Juice of 1 lemon

½ teaspoon kosher salt

¼ teaspoon freshly ground black pepper

18 extra-jumbo (U-16) shrimp, peeled and deveined with the tail segment attached

Lemon wedges for garnish

1 To make the cocktail sauce: Whisk together the ketchup, horseradish, and garlic in a medium bowl and season to taste with salt and pepper. Cover with plastic wrap and refrigerate for at least 1 hour and up to 12 hours to marry the flavors.

2 Prepare an outdoor grill for direct cooking over medium-high heat (450°F).

3 Whisk together the wine, olive oil, lemon juice, salt, and pepper in a large glass or stainless steel bowl. Add the shrimp and marinate for 10 minutes, no longer.

4 Brush the cooking grate clean. Remove the shrimp from the marinade, discarding the marinade. Put the shrimp on the grill. Grill, with the lid closed as much as possible, until the shrimp begin to turn opaque around the edges, about 3 minutes. Flip the shrimp and cook until opaque throughout, about 3 minutes more. Remove the shrimp from the grill.

5 Spoon the cocktail sauce into six ramekins. For each serving, place 3 shrimp on a plate and serve warm with the sauce and lemon wedges.


shrimp salad with lemon vinaigrette

Makes 4 servings

Miles away from the mayonnaise-rich seafood salad you will find at many summertime parties, this one has a fine Italian sensibility. The sweet, plump shrimp meat is set off nicely by crunchy bits of cucumber and tart cornichons (tiny cucumber pickles). With slightly larger portions, you could serve this as a main-course salad. Don't make this too far ahead of time or the vinaigrette will "pickle" the shrimp.

1 Bring a medium saucepan of water to a boil over high heat. Add 1 tablespoon of salt and the juice of 1 lemon. Add the shrimp and cook until they turn opaque, 3 to 4 minutes. Drain and transfer to a medium bowl of ice water to chill. Peel and devein the shrimp, and chop them into ½-inch dice. Transfer to a medium bowl.

2 Add the cornichons, cucumber, fennel, and red onion and mix. Add the arugula, olive oil, and garlic and toss. Add the juice of the remaining lemon and the vinegar. Toss again and season to taste with salt and pepper. Serve immediately or cover and refrigerate for up to 1 hour, no longer.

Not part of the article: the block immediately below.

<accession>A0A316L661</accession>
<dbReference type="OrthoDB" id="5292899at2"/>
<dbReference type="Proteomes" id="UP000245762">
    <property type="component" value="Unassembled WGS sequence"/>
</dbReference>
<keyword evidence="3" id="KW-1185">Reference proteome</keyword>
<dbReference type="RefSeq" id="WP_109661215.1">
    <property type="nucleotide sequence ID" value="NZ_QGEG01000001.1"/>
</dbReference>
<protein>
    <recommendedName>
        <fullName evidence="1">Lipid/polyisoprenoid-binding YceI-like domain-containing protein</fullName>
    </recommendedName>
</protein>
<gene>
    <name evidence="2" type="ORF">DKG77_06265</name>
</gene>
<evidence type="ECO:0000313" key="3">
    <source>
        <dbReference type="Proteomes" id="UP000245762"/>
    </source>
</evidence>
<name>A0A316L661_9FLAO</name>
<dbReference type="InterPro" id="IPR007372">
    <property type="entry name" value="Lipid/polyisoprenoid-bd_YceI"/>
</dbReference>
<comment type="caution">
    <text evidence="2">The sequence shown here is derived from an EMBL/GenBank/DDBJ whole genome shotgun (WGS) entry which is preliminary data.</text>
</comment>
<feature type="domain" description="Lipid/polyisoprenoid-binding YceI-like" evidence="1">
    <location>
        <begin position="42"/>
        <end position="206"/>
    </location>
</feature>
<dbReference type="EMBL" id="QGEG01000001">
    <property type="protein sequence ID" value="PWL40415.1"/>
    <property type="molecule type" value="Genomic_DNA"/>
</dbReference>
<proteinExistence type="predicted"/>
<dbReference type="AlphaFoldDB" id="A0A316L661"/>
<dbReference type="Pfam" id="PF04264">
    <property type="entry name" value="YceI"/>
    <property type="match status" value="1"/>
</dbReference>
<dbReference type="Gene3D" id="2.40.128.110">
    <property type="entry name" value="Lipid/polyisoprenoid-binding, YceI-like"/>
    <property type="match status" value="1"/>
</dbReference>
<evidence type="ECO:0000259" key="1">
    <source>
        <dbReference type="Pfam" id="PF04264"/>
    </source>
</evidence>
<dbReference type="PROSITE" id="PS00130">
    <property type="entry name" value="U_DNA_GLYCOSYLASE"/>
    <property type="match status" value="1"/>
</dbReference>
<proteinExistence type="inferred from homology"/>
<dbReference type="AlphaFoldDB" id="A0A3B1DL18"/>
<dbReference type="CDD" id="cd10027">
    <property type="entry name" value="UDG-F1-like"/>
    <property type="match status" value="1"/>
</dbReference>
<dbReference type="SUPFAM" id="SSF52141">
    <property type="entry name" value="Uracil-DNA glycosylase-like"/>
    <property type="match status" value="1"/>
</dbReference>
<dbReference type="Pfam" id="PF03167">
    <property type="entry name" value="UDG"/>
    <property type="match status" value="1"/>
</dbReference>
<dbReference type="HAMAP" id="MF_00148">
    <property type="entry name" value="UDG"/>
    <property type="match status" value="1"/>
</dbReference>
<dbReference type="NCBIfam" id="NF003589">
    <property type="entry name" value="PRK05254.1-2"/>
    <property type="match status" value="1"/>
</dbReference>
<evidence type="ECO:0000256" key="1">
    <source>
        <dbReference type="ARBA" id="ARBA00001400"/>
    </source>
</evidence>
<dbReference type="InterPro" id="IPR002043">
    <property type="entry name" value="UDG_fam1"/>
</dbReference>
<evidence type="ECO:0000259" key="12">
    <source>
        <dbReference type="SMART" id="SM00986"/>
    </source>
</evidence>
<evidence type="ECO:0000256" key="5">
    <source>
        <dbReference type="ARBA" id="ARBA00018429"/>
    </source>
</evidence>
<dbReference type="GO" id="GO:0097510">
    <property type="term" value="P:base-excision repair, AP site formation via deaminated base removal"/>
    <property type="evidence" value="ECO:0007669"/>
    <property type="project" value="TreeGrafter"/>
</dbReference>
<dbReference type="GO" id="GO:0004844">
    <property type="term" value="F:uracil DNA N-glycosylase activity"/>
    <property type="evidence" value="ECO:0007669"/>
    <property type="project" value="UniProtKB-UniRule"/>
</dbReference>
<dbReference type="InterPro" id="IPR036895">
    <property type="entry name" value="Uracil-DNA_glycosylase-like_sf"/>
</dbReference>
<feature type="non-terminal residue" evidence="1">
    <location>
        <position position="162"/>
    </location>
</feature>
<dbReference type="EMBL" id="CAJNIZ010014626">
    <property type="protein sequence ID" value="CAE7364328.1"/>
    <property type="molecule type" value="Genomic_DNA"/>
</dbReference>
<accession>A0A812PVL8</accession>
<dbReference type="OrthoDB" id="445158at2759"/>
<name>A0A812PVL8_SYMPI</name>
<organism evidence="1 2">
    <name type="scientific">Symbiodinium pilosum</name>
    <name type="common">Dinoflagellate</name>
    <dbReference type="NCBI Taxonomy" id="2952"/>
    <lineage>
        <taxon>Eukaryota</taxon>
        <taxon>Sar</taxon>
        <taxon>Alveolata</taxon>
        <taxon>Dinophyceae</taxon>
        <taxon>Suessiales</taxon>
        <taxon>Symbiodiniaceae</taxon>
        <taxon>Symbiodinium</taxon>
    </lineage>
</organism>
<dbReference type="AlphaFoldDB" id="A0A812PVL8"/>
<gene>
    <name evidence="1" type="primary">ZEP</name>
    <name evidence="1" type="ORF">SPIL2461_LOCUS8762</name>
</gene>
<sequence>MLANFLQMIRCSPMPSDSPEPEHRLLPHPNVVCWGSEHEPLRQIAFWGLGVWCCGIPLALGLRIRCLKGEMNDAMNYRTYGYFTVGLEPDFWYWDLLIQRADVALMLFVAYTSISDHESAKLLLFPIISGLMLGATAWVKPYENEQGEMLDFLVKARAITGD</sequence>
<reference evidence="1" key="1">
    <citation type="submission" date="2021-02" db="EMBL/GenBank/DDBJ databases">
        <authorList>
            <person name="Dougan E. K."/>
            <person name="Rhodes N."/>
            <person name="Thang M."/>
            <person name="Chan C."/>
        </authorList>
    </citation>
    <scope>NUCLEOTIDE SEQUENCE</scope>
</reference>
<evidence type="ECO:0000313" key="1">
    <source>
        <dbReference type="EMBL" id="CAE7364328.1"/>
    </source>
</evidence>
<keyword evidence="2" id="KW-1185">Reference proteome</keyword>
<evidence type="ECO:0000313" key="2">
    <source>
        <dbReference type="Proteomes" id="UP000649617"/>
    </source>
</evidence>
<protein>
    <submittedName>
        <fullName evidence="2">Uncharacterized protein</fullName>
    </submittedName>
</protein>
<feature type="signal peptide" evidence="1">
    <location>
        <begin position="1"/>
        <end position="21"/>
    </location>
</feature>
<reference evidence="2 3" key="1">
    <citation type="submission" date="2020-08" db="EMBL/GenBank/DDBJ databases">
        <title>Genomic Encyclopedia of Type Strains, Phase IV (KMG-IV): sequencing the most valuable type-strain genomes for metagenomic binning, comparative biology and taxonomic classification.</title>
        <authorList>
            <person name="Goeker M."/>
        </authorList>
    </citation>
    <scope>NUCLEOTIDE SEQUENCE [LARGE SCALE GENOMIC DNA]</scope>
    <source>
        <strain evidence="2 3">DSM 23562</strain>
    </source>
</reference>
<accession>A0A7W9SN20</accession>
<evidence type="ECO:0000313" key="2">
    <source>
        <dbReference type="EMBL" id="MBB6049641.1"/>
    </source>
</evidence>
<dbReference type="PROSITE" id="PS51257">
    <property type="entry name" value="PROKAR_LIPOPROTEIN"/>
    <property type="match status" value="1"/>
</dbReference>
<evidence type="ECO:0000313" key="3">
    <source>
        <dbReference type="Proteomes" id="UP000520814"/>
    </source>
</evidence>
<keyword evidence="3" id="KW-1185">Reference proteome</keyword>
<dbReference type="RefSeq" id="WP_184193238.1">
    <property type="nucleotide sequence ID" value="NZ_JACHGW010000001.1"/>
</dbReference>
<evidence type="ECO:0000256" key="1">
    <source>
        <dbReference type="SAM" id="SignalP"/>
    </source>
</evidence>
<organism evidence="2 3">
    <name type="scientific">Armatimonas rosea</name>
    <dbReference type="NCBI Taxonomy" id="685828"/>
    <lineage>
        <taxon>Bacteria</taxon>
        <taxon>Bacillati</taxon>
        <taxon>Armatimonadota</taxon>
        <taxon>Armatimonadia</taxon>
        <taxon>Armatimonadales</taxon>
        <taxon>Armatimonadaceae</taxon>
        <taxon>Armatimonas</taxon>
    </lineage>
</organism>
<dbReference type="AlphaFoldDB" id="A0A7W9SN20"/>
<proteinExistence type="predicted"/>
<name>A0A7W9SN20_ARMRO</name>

Kosher salt

Juice of 2 lemons

1 pound jumbo (21/25 count) shrimp

6 cornichons, coarsely chopped

1 small cucumber, peeled, seeded, and chopped

½ cup coarsely chopped fennel bulb

½ cup finely chopped red onion

4 cups packed arugula leaves, well rinsed

½ cup extra-virgin olive oil

1 teaspoon minced garlic

2 teaspoons red wine vinegar

Freshly ground black pepper


tuna and cannellini bean salad

Makes 4 to 6 servings

Tuna and cannellini bean salad is a zesty alternative to the other starchy salads that you might find too often on the picnic table. A combination of fresh herbs gives the humble dish a lift, but you can only use basil, if you wish. For true Mediterranean flavor, use imported tuna in olive oil, which is available at Italian delicatessens and many supermarkets.

1 (12-ounce) can cannellini (white kidney) beans, drained and rinsed

2 (5- to 6-ounce) cans tuna in oil or water, preferably Italian tuna in olive oil, drained and flaked

¼ red onion, thinly sliced

¼ cup pure olive oil

6 cherry tomatoes, quartered

¼ teaspoon finely chopped fresh tarragon or ½ teaspoon dried tarragon

2 teaspoons finely chopped fresh sage or 1 teaspoon dried sage

1 teaspoon finely chopped fresh basil leaf or ½ teaspoon dried basil

Juice of 2 lemons